Gender analysis of literature set books: A study of selected Kenya certificate of secondary education(KCSE) literature texts
Gachari, Muthoni Regina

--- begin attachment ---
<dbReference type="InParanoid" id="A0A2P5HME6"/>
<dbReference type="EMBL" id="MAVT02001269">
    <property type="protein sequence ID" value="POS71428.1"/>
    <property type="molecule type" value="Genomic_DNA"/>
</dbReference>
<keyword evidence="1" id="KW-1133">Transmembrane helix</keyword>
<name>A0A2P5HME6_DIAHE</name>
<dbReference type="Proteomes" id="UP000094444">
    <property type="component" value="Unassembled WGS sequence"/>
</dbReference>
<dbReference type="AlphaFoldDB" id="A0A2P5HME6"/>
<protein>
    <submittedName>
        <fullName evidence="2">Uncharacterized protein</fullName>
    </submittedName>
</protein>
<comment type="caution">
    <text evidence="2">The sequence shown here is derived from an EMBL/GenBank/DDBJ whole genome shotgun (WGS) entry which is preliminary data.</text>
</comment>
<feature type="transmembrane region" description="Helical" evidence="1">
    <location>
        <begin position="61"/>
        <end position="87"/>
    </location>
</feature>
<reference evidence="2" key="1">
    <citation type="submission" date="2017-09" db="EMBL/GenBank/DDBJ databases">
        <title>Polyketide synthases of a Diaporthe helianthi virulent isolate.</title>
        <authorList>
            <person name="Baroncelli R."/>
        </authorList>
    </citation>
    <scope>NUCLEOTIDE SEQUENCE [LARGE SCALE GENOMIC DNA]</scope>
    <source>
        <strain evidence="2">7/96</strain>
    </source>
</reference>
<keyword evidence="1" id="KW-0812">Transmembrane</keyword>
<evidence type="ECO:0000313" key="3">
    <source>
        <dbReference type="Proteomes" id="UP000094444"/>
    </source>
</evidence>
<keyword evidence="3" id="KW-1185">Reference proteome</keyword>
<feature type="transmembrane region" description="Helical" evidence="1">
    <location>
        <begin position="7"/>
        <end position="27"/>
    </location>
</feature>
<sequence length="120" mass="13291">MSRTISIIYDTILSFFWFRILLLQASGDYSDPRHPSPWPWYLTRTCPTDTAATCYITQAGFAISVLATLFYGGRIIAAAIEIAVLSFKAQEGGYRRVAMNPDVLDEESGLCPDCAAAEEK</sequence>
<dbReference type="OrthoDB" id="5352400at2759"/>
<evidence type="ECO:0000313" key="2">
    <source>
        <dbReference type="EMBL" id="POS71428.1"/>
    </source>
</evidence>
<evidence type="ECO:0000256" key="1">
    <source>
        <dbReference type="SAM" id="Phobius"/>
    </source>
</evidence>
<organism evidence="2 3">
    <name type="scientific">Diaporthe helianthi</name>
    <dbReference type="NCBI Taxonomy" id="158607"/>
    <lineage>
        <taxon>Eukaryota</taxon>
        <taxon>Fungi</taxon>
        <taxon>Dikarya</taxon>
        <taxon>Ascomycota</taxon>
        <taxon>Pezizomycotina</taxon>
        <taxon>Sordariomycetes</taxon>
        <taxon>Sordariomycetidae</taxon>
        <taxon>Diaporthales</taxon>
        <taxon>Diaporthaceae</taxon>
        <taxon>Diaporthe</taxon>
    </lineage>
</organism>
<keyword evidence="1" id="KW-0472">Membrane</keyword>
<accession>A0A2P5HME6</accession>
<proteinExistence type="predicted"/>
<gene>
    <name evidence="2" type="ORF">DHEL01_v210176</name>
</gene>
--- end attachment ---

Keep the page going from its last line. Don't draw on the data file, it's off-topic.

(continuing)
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Set books are an important socializing tool and play a crucial role in determining students' worldview of gender relations in society. Gender responsiveness is one of the emerging issues that have attracted major debates in various forums including in the education system in general and choice of set books in particular. This study examined the gender responsiveness of selected KCSE literature set books, and students' and English teachers' responses to the gender issues in the set books. The study applied the ABC Gender Analysis Model and the Reader - Response theory. The ABC Gender Analysis Model measures gender responsiveness of set books and other curriculum materials while the Reader - Response theory emphasizes the reader's role in creating meaning of a text and experience of a literary work. The findings indicated that the KCSE set books all had elements of gender bias, stereotyping of character and role, unequal representation of male and female characters and use of gender insensitive language. However, the study also revealed that some writers had made attempts to make the literature set books gender responsive. In addition, students' responses revealed a great sense of gender awareness and sensitivity in regard to the gender issues raised in the set books. Finally, teachers' responses revealed that the teachers were keen and enthusiastic about gender issues in set books despite the fact that they had no formal training on how to implement the gender policy in education. The study recommends closer scrutiny of literature set books, in-house training of teachers on gender responsiveness, sensitizing students on gender responsive set books and providing checklists for identifying gender stereotypes and other relevant gender issues in set books. In addition, it also recommends the development of a more gender responsive curriculum in tandem with Kenya's developmental aspiration where men and women are viewed as partners in the development of all sectors of society.